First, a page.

How balancing speed and cost works in fielding new space systems

Nearly every conversation we have with industry executives and those our sister publication FCW holds with government leaders inevitably get to this theme: the desire and need by agencies and companies to field new technologies at quicker turns.

We particularly hear that theme in the area of space, given the numerous observations by military and other government officials of how other countries like China and Russia are looking to match and even exceed the U.S.’ presence in that domain.

Space is one of the areas where alternative acquisition strategies such Other Transaction Authority are used to meet mission objectives and field capabilities faster. At times that means customers deploy a system with slightly less than 100 percent of the capability in order to get it out there within schedule and cost parameters.

With all that said: just how comfortable are government agencies with acquiring capabilities at less than 100 percent, given that has been a historical precedent and particularly in the national security domain?

Stan Dubyn, CEO of Boeing’s Millennium Space Systems subsidiary, said during a recent conference call with reporters that comfort level with sub-100 percent capability is dependent on the individual agency and how urgent their need is.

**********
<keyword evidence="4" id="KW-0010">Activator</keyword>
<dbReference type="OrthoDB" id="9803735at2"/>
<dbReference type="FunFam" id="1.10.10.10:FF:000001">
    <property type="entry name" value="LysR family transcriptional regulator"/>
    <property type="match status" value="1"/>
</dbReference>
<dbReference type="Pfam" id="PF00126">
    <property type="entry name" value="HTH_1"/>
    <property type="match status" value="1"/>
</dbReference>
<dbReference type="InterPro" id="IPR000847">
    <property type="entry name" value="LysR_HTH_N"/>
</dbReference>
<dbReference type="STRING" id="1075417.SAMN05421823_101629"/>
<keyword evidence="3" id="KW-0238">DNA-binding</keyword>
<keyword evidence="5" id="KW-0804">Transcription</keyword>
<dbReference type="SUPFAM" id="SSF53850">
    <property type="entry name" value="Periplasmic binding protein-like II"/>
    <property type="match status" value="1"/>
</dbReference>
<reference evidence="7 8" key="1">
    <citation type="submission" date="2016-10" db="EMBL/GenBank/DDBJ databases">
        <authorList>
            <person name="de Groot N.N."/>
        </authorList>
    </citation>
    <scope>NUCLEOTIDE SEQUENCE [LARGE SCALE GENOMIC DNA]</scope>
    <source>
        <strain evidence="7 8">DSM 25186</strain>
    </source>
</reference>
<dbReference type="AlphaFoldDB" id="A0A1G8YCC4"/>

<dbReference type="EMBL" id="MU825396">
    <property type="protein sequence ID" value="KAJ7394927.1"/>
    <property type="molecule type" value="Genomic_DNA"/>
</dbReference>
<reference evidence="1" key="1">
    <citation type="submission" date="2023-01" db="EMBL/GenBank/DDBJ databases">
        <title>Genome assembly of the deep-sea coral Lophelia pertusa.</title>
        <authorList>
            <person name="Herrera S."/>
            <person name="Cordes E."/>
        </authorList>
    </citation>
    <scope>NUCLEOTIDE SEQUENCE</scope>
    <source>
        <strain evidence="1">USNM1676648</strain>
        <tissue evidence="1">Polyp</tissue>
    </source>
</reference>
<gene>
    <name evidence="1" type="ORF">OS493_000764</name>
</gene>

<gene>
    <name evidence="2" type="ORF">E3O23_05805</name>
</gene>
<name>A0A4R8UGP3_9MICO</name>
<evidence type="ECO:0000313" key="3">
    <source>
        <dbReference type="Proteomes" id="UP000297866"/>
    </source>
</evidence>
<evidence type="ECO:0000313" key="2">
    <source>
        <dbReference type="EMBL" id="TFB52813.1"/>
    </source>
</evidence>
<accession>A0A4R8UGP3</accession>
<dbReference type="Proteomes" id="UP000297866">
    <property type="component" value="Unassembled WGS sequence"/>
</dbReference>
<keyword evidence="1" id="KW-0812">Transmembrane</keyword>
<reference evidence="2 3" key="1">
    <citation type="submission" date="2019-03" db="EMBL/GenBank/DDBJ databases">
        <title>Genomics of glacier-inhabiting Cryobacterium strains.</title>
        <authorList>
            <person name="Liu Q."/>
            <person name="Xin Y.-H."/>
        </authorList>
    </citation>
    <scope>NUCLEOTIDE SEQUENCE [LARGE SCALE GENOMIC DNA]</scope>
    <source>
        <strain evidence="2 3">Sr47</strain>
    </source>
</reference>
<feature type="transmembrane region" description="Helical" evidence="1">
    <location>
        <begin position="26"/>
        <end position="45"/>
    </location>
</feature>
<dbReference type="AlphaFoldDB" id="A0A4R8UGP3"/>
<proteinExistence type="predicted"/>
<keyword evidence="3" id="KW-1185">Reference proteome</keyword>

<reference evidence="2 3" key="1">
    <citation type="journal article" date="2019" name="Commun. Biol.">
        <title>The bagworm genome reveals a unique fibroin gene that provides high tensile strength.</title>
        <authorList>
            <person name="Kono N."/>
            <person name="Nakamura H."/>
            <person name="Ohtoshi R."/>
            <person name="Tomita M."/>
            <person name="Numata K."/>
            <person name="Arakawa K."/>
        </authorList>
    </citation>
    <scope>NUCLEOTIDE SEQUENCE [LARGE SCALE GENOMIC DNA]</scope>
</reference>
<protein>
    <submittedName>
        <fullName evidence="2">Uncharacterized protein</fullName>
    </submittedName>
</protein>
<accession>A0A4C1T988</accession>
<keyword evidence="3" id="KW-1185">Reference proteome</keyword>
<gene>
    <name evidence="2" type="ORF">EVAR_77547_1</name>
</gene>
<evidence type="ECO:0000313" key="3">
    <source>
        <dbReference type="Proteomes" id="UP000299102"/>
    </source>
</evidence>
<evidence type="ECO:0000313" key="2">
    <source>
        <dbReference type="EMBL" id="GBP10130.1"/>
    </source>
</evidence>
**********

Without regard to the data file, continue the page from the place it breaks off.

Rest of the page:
Dubyn described how Millennium, the satellite maker Boeing acquired last year, works with agencies as they think through that calculus of what they need, its urgency and cost profile to work within.

Keep in mind that Millennium touts its ability to deliver 90 percent of the capability at 10-20 percent of the cost and schedule.

“A lot of the customers that we have, the capabilities that they need are not in five or 10 years, they need it very soon, and it is very much in line with the type of work that we do in terms of developing satellites on 12-month or 24-month schedules,”  Dubyn said. “Starting from scratch, we’ll have something ready in 12 or 24 months depending on the complexity, depending on the payload, depending on the risk posture.”

Regarding customers that must have 100-percent capability regardless of price and schedule, this is where Millennium’s relationship with its parent company comes in.

“We would certainly work with them and work with our partners at the Boeing company to help realize what we can do, maybe more affordably and be able to hopefully negotiate something that makes sense in terms of timeliness, with an eye on the budget and meeting what we call the mission threshold requirements,” Dubyn said.

Dubyn separated requirements into two main types: thresholds that are the minimum to fulfill a capability, and then objectives for doing everything.

“That’s the trade where customers have to look at the budget, they have to look at the schedule requirements and what capabilities they need,” Dubyn said. “Sometimes it can be a very difficult trade to do. I will say the less money and the less schedule you have, the more apt a customer is to want to negotiate 90 percent of the capability at a fraction of the cost and schedule.”

About the Author

Ross Wilkers is a senior staff writer for Washington Technology. He can be reached at Follow him on Twitter: @rosswilkers. Also connect with him on LinkedIn.

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